Obviously, I highly recommend this to anybody who is a lover of film noir or hard-boiled detective crime novels. The hard copy is a deluxe book, with glossy paper that makes the well reproduced black and white film stills and photos pop right off the page. However, I chose the Nook version which allows me to click on a photo and enlarge it (the way a photo on a phone does). That way I can examine all the little details in the photos, which I find really interesting.

“I don’t mind if you don’t like my manners. They’re pretty bad. I grieve over them during the long winter evenings.”

“There was a desert wind blowing that night. It was one of those hot dry Santa Anas that come down through the mountain passes and curl your hair and make your nerves jump and your skin itch. On nights like that every booze party ends in a fight. Meek little wives feel the edge of the carving knife and study their husbands' necks. Anything can happen. You can even get a full glass of beer at a cocktail lounge.”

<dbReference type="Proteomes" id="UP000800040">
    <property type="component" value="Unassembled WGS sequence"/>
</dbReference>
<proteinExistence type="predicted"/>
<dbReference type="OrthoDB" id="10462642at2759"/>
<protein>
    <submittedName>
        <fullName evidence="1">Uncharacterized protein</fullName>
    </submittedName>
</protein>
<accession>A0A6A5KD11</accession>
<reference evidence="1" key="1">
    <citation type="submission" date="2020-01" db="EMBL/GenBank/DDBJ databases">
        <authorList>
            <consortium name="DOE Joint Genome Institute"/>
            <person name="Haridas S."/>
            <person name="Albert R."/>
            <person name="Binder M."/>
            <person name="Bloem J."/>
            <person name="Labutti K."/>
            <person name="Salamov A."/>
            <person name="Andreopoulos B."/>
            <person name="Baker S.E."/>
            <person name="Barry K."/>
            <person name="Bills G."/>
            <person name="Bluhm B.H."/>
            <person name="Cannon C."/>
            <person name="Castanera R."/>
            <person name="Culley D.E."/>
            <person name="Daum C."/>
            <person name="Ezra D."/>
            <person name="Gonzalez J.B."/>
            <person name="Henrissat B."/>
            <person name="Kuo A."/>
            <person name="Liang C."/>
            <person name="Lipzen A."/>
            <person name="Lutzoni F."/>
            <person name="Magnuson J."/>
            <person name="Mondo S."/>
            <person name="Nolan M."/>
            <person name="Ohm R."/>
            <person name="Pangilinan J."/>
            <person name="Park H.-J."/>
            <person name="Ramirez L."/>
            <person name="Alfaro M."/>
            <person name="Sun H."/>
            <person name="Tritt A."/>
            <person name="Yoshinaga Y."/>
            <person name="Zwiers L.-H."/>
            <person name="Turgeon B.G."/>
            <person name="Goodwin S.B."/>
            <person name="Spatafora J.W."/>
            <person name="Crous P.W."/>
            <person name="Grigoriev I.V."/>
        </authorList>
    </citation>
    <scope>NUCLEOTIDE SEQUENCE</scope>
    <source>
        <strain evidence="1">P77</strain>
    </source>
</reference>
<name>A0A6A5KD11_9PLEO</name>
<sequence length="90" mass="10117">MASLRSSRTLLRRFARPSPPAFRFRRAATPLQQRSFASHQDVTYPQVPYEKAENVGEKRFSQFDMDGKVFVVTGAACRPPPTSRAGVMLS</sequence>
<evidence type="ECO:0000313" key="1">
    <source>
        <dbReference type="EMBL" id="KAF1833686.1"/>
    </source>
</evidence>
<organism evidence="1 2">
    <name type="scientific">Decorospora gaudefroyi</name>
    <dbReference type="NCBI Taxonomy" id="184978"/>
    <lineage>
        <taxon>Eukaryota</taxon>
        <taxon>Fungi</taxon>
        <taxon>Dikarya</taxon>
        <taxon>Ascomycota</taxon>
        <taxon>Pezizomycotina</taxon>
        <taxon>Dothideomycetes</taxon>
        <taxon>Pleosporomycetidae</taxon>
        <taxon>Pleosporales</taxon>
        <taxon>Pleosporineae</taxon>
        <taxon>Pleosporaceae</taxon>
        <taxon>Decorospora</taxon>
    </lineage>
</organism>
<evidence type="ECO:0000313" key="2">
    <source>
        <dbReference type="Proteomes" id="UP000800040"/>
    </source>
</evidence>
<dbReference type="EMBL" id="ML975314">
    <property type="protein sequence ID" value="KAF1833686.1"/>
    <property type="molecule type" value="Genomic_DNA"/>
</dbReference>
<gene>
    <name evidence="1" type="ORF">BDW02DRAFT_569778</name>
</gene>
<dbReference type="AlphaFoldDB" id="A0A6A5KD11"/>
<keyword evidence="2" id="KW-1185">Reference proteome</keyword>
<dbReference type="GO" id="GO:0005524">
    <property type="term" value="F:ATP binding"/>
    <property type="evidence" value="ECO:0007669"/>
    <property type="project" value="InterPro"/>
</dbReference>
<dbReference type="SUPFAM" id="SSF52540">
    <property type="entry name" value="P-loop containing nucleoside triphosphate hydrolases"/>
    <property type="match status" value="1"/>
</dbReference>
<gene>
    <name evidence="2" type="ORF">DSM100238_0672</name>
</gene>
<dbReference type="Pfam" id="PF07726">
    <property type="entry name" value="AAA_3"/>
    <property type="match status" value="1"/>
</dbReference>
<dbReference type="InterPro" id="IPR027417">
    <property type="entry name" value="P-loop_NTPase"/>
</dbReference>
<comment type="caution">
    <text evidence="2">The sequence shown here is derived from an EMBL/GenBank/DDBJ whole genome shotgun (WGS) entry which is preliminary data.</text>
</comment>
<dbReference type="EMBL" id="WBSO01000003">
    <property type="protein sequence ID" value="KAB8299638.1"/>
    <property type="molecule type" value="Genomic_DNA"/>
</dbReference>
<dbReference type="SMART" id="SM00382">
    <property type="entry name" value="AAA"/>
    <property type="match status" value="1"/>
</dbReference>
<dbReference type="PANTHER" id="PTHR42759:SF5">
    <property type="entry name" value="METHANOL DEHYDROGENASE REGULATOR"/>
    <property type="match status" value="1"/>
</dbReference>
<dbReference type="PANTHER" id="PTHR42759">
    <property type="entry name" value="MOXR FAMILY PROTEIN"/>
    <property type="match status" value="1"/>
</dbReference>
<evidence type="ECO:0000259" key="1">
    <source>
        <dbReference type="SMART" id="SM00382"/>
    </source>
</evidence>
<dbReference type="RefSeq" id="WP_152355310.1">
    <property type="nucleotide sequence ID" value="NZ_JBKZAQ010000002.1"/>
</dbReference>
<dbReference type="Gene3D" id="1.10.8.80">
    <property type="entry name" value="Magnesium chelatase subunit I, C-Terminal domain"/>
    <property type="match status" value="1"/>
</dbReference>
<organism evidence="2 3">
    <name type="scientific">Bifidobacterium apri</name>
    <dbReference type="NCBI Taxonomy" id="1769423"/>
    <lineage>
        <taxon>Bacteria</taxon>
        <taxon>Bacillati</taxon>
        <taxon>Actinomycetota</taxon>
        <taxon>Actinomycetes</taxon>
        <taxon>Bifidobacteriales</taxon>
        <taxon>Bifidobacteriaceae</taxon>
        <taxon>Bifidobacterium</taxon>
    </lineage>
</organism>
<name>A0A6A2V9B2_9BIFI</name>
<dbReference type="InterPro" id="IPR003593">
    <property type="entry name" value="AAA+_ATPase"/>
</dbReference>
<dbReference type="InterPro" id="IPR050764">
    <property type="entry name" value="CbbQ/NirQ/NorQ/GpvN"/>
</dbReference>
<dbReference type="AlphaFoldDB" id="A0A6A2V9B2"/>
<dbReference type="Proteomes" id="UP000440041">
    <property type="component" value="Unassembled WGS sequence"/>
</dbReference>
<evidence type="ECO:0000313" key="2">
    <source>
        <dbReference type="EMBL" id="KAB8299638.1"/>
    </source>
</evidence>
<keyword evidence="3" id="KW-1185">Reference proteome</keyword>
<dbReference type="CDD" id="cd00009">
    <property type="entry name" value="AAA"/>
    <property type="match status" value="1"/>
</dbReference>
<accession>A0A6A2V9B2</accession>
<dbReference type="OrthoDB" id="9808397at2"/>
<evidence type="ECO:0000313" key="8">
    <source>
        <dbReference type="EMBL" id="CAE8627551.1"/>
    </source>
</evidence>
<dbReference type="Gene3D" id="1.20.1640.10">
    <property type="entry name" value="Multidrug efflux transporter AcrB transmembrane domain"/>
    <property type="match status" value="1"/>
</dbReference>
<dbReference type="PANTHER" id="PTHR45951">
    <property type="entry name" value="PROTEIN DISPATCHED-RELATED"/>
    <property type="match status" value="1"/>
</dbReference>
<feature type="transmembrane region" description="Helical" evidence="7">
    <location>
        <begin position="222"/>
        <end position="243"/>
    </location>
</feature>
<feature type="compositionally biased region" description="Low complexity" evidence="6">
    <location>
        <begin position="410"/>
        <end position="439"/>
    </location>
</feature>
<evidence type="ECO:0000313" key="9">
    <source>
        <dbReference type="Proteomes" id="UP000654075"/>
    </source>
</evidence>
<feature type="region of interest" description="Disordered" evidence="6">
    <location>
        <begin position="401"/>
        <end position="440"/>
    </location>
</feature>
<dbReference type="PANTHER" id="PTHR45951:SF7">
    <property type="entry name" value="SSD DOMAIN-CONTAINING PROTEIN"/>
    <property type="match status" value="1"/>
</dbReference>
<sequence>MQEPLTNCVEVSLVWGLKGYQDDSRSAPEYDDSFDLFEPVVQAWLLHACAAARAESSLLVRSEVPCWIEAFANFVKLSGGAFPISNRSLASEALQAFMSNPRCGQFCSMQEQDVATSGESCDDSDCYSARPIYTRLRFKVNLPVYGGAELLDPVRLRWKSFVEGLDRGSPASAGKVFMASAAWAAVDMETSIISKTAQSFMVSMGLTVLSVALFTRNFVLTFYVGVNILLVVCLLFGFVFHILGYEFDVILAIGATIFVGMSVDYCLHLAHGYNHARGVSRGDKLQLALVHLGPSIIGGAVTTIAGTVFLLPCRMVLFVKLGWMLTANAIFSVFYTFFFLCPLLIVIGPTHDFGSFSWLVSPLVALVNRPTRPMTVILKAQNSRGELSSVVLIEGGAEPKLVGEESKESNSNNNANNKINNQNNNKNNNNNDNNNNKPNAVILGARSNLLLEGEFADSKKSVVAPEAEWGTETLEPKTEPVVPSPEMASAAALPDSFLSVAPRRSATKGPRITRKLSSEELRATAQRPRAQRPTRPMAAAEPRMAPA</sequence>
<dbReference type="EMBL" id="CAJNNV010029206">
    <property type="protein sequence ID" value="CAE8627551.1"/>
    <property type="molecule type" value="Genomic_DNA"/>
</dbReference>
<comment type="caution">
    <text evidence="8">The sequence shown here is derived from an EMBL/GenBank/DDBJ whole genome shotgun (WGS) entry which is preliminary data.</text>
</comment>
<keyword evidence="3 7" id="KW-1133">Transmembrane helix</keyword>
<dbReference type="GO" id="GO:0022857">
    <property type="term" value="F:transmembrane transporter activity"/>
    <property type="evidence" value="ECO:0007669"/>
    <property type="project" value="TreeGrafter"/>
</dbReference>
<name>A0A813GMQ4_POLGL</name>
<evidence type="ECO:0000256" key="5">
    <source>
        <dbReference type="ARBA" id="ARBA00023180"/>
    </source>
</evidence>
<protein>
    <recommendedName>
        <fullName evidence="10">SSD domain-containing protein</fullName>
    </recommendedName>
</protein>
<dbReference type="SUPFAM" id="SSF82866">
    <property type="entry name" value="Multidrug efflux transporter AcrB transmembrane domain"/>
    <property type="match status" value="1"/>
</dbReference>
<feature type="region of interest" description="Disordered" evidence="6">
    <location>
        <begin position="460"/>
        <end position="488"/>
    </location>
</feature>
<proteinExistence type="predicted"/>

“Dead men are heavier than broken hearts.”

I'm crazy about this stuff!
After so much noir this week, I needed a change of pace, and this well-written and lavishly illustrated biography was just what I needed.